Words at work

– 5 min read

Curly quotes and straight quotes: a quick guide

Jessica Malnik

Jessica Malnik

Every writer is likely to come across two types of quotation marks at some point: curly quotes and straight quotes. But do you know when to use each one? And what’s the difference between the two, anyway?

In this guide, we’ll cover the differences between straight quotes and curly quotes, when to use them in your writing, as well as helpful keyboard shortcuts for each.

What’s the difference between straight quotes and curly quotes?

Quotation marks are punctuation marks that go by several different names. You might see them called quote marks, speech marks, talking marks, quotes, or even inverted commas. Whatever they go by, quotation marks are used to mark the beginning and end of a quoted passage or title. They can also be used to convey that the word or words are jargon or slang.

The two main types of quotation marks:

  1. Curly quotes are often referred to as smart quotes. That’s because they curve toward the text you’re quoting. This is done automatically in most word processors.
  2. Straight quotes are what they sound like straight, vertical marks without any indication of which word or phrase it’s surrounding. When you look at most keyboards, you’ll see straight quotes instead of curly quotes.

Here’s what the different curly quotes look like in a sentence. The relevant punctuation mark is highlighted below in each example.

Closing single quote:

He said yes to your questions

Closing double quote:

I'll meet you there, she said.

And here’s what straight quotes look like in examples:

Straight single quote:

In the email below, he syas to send him a copy of 'The Sample Report' tomorrow.

Straight double quote:

Sample research title by Professor Testing

As you can see, the curly quotes curve toward the subject matter. They look a bit more stylized than a straight quote, which looks the same no matter where it’s placed next to the quoted word or phrase.

Straight quotes come from typewriter habits. Typewriter character sets were limited by mechanics, so they were replaced with straight quotes. That’s not an issue anymore with word processors and modern typing. Straight quotes are no longer a necessity.

Curly quotes are typically preferred by writers today because they’re more legible and flow better with the content. Straight quotes rarely have a place in any type of modern writing or typography, the technique, and art of arranging type. Designers and people who work with typography tend to stay away from straight quotes as a rule of thumb.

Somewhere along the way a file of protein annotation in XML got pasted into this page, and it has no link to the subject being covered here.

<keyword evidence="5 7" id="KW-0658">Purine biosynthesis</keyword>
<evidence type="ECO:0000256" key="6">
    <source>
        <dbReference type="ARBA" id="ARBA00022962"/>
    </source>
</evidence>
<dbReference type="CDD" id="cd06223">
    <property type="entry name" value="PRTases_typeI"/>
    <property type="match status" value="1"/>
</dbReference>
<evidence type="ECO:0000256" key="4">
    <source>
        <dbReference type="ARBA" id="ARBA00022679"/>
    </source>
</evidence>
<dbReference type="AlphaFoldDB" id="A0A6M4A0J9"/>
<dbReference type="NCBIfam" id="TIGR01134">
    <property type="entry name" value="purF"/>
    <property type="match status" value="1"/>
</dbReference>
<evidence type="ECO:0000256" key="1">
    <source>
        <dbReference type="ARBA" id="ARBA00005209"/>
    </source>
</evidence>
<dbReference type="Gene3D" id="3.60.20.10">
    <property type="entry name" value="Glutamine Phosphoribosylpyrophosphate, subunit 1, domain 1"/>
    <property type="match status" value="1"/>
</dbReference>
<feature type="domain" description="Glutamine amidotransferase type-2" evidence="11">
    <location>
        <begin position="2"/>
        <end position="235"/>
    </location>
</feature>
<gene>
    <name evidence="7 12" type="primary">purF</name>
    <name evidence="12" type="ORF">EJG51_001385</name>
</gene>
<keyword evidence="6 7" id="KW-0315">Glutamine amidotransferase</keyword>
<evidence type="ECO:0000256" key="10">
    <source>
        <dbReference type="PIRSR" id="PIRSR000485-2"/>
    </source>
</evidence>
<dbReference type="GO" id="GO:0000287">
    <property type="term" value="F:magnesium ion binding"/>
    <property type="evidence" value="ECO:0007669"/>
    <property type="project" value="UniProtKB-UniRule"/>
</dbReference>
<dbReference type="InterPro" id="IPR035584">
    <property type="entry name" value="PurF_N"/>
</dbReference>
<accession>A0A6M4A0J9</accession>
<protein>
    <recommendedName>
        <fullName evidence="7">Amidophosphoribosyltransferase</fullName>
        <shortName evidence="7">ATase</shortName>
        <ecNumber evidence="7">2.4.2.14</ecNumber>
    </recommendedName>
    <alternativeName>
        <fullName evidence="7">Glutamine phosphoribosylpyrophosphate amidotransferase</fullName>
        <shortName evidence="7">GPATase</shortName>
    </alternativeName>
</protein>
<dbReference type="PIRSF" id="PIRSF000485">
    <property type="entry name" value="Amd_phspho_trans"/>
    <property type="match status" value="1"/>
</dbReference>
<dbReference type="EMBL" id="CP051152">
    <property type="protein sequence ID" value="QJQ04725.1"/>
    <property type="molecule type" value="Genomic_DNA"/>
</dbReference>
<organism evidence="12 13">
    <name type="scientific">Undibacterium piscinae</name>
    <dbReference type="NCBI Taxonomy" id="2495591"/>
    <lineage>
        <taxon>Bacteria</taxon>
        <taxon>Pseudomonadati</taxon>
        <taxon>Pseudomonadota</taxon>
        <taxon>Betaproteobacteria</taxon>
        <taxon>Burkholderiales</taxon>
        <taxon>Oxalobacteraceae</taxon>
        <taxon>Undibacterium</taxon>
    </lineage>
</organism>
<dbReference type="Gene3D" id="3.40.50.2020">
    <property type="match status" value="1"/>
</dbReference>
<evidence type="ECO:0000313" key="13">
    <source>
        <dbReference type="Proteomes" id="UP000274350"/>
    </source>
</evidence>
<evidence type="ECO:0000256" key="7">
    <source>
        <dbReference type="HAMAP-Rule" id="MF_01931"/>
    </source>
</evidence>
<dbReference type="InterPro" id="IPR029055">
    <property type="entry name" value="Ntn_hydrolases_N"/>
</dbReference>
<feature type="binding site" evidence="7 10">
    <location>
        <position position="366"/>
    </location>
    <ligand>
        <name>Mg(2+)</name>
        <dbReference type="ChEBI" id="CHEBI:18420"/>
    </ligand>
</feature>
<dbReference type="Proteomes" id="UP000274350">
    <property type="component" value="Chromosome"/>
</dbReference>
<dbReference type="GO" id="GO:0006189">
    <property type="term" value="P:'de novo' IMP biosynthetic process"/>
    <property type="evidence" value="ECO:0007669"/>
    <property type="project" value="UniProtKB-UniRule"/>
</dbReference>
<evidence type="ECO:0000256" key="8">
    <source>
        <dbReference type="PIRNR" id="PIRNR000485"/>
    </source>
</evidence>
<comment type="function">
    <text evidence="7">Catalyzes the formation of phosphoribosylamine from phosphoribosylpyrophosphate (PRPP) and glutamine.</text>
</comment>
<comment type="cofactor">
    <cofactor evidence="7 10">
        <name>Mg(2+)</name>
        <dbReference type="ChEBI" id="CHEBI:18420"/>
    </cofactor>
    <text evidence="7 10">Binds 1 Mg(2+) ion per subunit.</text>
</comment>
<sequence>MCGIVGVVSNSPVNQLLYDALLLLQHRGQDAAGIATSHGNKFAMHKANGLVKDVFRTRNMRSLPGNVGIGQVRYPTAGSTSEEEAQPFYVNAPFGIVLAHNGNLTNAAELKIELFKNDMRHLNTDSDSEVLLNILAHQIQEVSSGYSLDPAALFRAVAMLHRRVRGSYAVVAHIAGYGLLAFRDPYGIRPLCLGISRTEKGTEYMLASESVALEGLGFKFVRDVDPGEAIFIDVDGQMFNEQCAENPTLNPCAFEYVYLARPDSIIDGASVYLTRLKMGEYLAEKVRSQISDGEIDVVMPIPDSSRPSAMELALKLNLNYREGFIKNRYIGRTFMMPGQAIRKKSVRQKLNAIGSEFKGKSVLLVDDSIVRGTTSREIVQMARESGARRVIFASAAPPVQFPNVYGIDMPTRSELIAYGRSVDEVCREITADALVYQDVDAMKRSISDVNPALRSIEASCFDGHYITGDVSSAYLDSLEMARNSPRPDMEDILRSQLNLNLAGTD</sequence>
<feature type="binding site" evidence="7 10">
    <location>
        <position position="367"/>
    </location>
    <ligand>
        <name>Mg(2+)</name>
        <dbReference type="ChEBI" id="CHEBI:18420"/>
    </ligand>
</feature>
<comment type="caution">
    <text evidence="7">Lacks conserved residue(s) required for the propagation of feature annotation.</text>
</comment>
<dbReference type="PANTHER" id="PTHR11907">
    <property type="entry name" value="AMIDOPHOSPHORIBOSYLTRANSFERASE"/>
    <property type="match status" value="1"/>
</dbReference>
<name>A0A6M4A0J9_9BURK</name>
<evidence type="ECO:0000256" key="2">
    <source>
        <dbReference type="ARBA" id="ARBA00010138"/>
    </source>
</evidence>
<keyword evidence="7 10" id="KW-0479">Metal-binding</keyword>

Typically, when someone uses straight quotes, it’s a matter of choice. They’re used as a style preference. However, straight quotes are perfectly acceptable in emails. You may also find them in online research documents.

When to use curly quotes

When should you use curly quotes in your writing?

The short answer is just about every time you use quotation marks. Choosing whether to use curly quotes vs. straight quotes is largely a style preference. Though in most cases, as a student or professional, it’ll be assumed that you’ll use curly quotes.

Here are some examples of how curly or smart quotes can be applied to your writing:

“Do brain implants change your identity?”

The above example is an example of a title of a magazine article. Like any title, the words should go in double quotations. Note how the punctuation marks curve inward toward the title on both ends. These are closing and opening double quotes.

“He asked you to still call him ‘Sir’ outside of class,” she said.

Single quotes should be used inside double quotes, as shown in the example above.

He said he was “studying,” but we all know he went home to nap.

In this case, the quotation marks around a single word are referred to as scare quotes. These quotation marks place emphasis on a word that doesn’t require quotes. It makes the reader doubt the phrase or draws attention to the word. Scare quotes must be double quotes like the ones shown above.

“Smart quotes” is another way to say “curly quotes.”    

When you’re writing about words as a word, you’ll need to place quotation marks around them. This draws attention to the word separate from the rest of the sentence. Fight the urge to write it in italics instead. This is a common mistake writers make.

How to type curly quotes

Fortunately, keyboard shortcuts help you switch to curly quotes if you can’t find the smart quotes feature where you’re typing. Here are the shortcuts you can use for both Mac and PC word processors:

Mac keyboard shortcut for curly or smart quotes

Mac keyboard shortcuts

PC or Windows keyboard shortcut for curly or smart quotes

PC keyboard shortcuts

The shortcuts above let you use curly quotes for individual instances. Smart quotes, or curly quotes, are typically active on word processors by default. If you want to turn them off or need to turn them back on, you’ll need to follow the steps below for either a Mac OS or Word:

Mac OS

Go to preference -> AutoCorrect -> AutoFormat as you Type -> select either “Smart Quotes” or “Straight Quotes”


Go to file -> options -> proofing -> AutoCorrect -> AutoFormat as you Type -> select either “Smart Quotes” or “Straight Quotes”


No hard or fast grammar rule says when you have to use curly quotes. However, it is best to keep to a consistent style throughout your writing. Of course, use single quotes to designate a quote within a quote.

Plus, keep in mind that the main benefit of curly or smart quotes is that they can make your writing more legible and help the content flow better for the reader.

Looking to use straight or smart quotes consistently? Start a free trial today and select your preference in the Writer style guide.